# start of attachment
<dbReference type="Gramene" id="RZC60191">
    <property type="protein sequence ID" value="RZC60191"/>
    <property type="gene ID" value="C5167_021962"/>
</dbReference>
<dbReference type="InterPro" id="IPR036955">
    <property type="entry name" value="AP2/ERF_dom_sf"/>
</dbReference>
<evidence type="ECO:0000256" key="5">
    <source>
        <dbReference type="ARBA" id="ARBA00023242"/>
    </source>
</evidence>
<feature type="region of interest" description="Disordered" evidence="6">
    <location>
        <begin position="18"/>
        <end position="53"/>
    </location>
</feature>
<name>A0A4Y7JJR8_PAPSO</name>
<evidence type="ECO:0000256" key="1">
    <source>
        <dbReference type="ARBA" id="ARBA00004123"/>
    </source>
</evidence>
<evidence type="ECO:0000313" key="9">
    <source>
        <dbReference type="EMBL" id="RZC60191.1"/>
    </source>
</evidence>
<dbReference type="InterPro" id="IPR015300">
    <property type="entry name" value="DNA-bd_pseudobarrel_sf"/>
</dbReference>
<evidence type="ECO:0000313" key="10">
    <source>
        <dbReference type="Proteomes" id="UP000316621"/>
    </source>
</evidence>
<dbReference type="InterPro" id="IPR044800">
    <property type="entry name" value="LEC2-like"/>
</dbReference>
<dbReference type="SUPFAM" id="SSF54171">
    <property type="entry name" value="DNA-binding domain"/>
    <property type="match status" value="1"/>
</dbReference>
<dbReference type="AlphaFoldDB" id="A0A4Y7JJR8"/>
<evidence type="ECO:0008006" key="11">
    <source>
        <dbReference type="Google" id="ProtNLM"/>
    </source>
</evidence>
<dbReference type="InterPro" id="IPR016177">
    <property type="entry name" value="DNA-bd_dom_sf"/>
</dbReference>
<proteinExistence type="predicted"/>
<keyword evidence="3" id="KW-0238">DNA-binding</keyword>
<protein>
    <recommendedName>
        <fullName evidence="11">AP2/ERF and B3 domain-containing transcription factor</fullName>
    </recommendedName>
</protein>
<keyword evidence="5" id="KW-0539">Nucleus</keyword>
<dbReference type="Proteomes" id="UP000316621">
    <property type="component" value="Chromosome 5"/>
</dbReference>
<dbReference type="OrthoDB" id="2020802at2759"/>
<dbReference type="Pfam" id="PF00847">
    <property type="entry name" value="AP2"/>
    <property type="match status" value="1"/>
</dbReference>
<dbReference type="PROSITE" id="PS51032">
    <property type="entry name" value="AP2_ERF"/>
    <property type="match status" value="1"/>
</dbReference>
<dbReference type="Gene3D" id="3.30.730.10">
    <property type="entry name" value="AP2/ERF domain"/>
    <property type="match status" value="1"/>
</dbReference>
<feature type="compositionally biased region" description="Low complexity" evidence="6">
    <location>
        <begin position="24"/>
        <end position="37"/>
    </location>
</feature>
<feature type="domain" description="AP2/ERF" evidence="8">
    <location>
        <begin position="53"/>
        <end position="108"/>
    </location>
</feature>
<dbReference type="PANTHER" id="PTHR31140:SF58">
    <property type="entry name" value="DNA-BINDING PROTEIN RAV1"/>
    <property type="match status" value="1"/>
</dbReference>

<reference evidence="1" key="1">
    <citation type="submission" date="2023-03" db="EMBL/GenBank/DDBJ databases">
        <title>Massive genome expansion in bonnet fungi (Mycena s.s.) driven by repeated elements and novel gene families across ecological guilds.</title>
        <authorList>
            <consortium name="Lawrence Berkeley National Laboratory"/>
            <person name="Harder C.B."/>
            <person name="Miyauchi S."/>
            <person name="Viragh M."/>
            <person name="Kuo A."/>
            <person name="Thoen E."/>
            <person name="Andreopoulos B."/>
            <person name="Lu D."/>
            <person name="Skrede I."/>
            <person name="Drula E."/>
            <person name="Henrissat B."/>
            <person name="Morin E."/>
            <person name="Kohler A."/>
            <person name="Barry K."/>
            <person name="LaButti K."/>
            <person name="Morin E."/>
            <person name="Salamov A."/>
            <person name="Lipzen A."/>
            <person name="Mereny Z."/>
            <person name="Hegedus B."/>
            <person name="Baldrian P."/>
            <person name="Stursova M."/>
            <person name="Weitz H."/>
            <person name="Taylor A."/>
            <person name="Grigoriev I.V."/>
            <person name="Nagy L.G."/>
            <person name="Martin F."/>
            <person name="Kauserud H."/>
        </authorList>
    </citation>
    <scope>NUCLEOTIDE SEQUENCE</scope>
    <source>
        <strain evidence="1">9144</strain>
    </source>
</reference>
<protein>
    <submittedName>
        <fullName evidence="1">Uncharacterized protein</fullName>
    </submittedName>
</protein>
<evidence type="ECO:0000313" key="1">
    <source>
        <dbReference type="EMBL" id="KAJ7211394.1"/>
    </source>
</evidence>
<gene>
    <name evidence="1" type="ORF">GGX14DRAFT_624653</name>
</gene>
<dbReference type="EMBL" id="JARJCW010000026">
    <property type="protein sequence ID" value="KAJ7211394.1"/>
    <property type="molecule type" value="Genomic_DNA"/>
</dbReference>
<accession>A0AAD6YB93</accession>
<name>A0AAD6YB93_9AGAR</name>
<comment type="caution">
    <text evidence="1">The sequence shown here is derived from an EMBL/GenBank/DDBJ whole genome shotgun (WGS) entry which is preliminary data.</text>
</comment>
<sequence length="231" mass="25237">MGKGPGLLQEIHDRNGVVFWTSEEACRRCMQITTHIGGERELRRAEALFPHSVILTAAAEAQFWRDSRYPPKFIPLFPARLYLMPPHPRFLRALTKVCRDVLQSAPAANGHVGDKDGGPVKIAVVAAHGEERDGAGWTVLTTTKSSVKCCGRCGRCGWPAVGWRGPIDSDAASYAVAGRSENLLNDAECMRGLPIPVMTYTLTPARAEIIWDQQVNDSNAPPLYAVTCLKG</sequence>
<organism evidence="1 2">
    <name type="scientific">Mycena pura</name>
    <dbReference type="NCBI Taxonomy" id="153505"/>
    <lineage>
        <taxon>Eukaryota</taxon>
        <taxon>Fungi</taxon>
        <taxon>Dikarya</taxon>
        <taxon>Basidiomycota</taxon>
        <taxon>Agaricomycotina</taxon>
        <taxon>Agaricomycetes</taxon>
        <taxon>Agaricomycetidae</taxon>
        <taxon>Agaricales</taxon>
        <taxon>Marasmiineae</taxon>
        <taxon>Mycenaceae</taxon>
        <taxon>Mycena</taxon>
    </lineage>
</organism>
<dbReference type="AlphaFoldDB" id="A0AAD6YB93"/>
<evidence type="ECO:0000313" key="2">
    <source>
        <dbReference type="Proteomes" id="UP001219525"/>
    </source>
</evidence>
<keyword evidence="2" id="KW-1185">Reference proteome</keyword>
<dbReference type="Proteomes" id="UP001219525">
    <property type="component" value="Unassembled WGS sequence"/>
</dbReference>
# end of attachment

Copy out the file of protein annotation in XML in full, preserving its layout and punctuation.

<dbReference type="Gramene" id="RZC60191">
    <property type="protein sequence ID" value="RZC60191"/>
    <property type="gene ID" value="C5167_021962"/>
</dbReference>
<dbReference type="InterPro" id="IPR036955">
    <property type="entry name" value="AP2/ERF_dom_sf"/>
</dbReference>
<evidence type="ECO:0000256" key="5">
    <source>
        <dbReference type="ARBA" id="ARBA00023242"/>
    </source>
</evidence>
<feature type="region of interest" description="Disordered" evidence="6">
    <location>
        <begin position="18"/>
        <end position="53"/>
    </location>
</feature>
<name>A0A4Y7JJR8_PAPSO</name>
<evidence type="ECO:0000256" key="1">
    <source>
        <dbReference type="ARBA" id="ARBA00004123"/>
    </source>
</evidence>
<evidence type="ECO:0000313" key="9">
    <source>
        <dbReference type="EMBL" id="RZC60191.1"/>
    </source>
</evidence>
<dbReference type="InterPro" id="IPR015300">
    <property type="entry name" value="DNA-bd_pseudobarrel_sf"/>
</dbReference>
<evidence type="ECO:0000313" key="10">
    <source>
        <dbReference type="Proteomes" id="UP000316621"/>
    </source>
</evidence>
<dbReference type="InterPro" id="IPR044800">
    <property type="entry name" value="LEC2-like"/>
</dbReference>
<dbReference type="SUPFAM" id="SSF54171">
    <property type="entry name" value="DNA-binding domain"/>
    <property type="match status" value="1"/>
</dbReference>
<dbReference type="AlphaFoldDB" id="A0A4Y7JJR8"/>
<evidence type="ECO:0008006" key="11">
    <source>
        <dbReference type="Google" id="ProtNLM"/>
    </source>
</evidence>
<dbReference type="InterPro" id="IPR016177">
    <property type="entry name" value="DNA-bd_dom_sf"/>
</dbReference>
<proteinExistence type="predicted"/>
<keyword evidence="3" id="KW-0238">DNA-binding</keyword>
<protein>
    <recommendedName>
        <fullName evidence="11">AP2/ERF and B3 domain-containing transcription factor</fullName>
    </recommendedName>
</protein>
<keyword evidence="5" id="KW-0539">Nucleus</keyword>
<dbReference type="Proteomes" id="UP000316621">
    <property type="component" value="Chromosome 5"/>
</dbReference>
<dbReference type="OrthoDB" id="2020802at2759"/>
<dbReference type="Pfam" id="PF00847">
    <property type="entry name" value="AP2"/>
    <property type="match status" value="1"/>
</dbReference>
<dbReference type="PROSITE" id="PS51032">
    <property type="entry name" value="AP2_ERF"/>
    <property type="match status" value="1"/>
</dbReference>
<dbReference type="Gene3D" id="3.30.730.10">
    <property type="entry name" value="AP2/ERF domain"/>
    <property type="match status" value="1"/>
</dbReference>
<feature type="compositionally biased region" description="Low complexity" evidence="6">
    <location>
        <begin position="24"/>
        <end position="37"/>
    </location>
</feature>
<feature type="domain" description="AP2/ERF" evidence="8">
    <location>
        <begin position="53"/>
        <end position="108"/>
    </location>
</feature>
<dbReference type="PANTHER" id="PTHR31140:SF58">
    <property type="entry name" value="DNA-BINDING PROTEIN RAV1"/>
    <property type="match status" value="1"/>
</dbReference>

<reference evidence="1" key="1">
    <citation type="submission" date="2023-03" db="EMBL/GenBank/DDBJ databases">
        <title>Massive genome expansion in bonnet fungi (Mycena s.s.) driven by repeated elements and novel gene families across ecological guilds.</title>
        <authorList>
            <consortium name="Lawrence Berkeley National Laboratory"/>
            <person name="Harder C.B."/>
            <person name="Miyauchi S."/>
            <person name="Viragh M."/>
            <person name="Kuo A."/>
            <person name="Thoen E."/>
            <person name="Andreopoulos B."/>
            <person name="Lu D."/>
            <person name="Skrede I."/>
            <person name="Drula E."/>
            <person name="Henrissat B."/>
            <person name="Morin E."/>
            <person name="Kohler A."/>
            <person name="Barry K."/>
            <person name="LaButti K."/>
            <person name="Morin E."/>
            <person name="Salamov A."/>
            <person name="Lipzen A."/>
            <person name="Mereny Z."/>
            <person name="Hegedus B."/>
            <person name="Baldrian P."/>
            <person name="Stursova M."/>
            <person name="Weitz H."/>
            <person name="Taylor A."/>
            <person name="Grigoriev I.V."/>
            <person name="Nagy L.G."/>
            <person name="Martin F."/>
            <person name="Kauserud H."/>
        </authorList>
    </citation>
    <scope>NUCLEOTIDE SEQUENCE</scope>
    <source>
        <strain evidence="1">9144</strain>
    </source>
</reference>
<protein>
    <submittedName>
        <fullName evidence="1">Uncharacterized protein</fullName>
    </submittedName>
</protein>
<evidence type="ECO:0000313" key="1">
    <source>
        <dbReference type="EMBL" id="KAJ7211394.1"/>
    </source>
</evidence>
<gene>
    <name evidence="1" type="ORF">GGX14DRAFT_624653</name>
</gene>
<dbReference type="EMBL" id="JARJCW010000026">
    <property type="protein sequence ID" value="KAJ7211394.1"/>
    <property type="molecule type" value="Genomic_DNA"/>
</dbReference>
<accession>A0AAD6YB93</accession>
<name>A0AAD6YB93_9AGAR</name>
<comment type="caution">
    <text evidence="1">The sequence shown here is derived from an EMBL/GenBank/DDBJ whole genome shotgun (WGS) entry which is preliminary data.</text>
</comment>
<sequence length="231" mass="25237">MGKGPGLLQEIHDRNGVVFWTSEEACRRCMQITTHIGGERELRRAEALFPHSVILTAAAEAQFWRDSRYPPKFIPLFPARLYLMPPHPRFLRALTKVCRDVLQSAPAANGHVGDKDGGPVKIAVVAAHGEERDGAGWTVLTTTKSSVKCCGRCGRCGWPAVGWRGPIDSDAASYAVAGRSENLLNDAECMRGLPIPVMTYTLTPARAEIIWDQQVNDSNAPPLYAVTCLKG</sequence>
<organism evidence="1 2">
    <name type="scientific">Mycena pura</name>
    <dbReference type="NCBI Taxonomy" id="153505"/>
    <lineage>
        <taxon>Eukaryota</taxon>
        <taxon>Fungi</taxon>
        <taxon>Dikarya</taxon>
        <taxon>Basidiomycota</taxon>
        <taxon>Agaricomycotina</taxon>
        <taxon>Agaricomycetes</taxon>
        <taxon>Agaricomycetidae</taxon>
        <taxon>Agaricales</taxon>
        <taxon>Marasmiineae</taxon>
        <taxon>Mycenaceae</taxon>
        <taxon>Mycena</taxon>
    </lineage>
</organism>
<dbReference type="AlphaFoldDB" id="A0AAD6YB93"/>
<evidence type="ECO:0000313" key="2">
    <source>
        <dbReference type="Proteomes" id="UP001219525"/>
    </source>
</evidence>
<keyword evidence="2" id="KW-1185">Reference proteome</keyword>
<dbReference type="Proteomes" id="UP001219525">
    <property type="component" value="Unassembled WGS sequence"/>
</dbReference>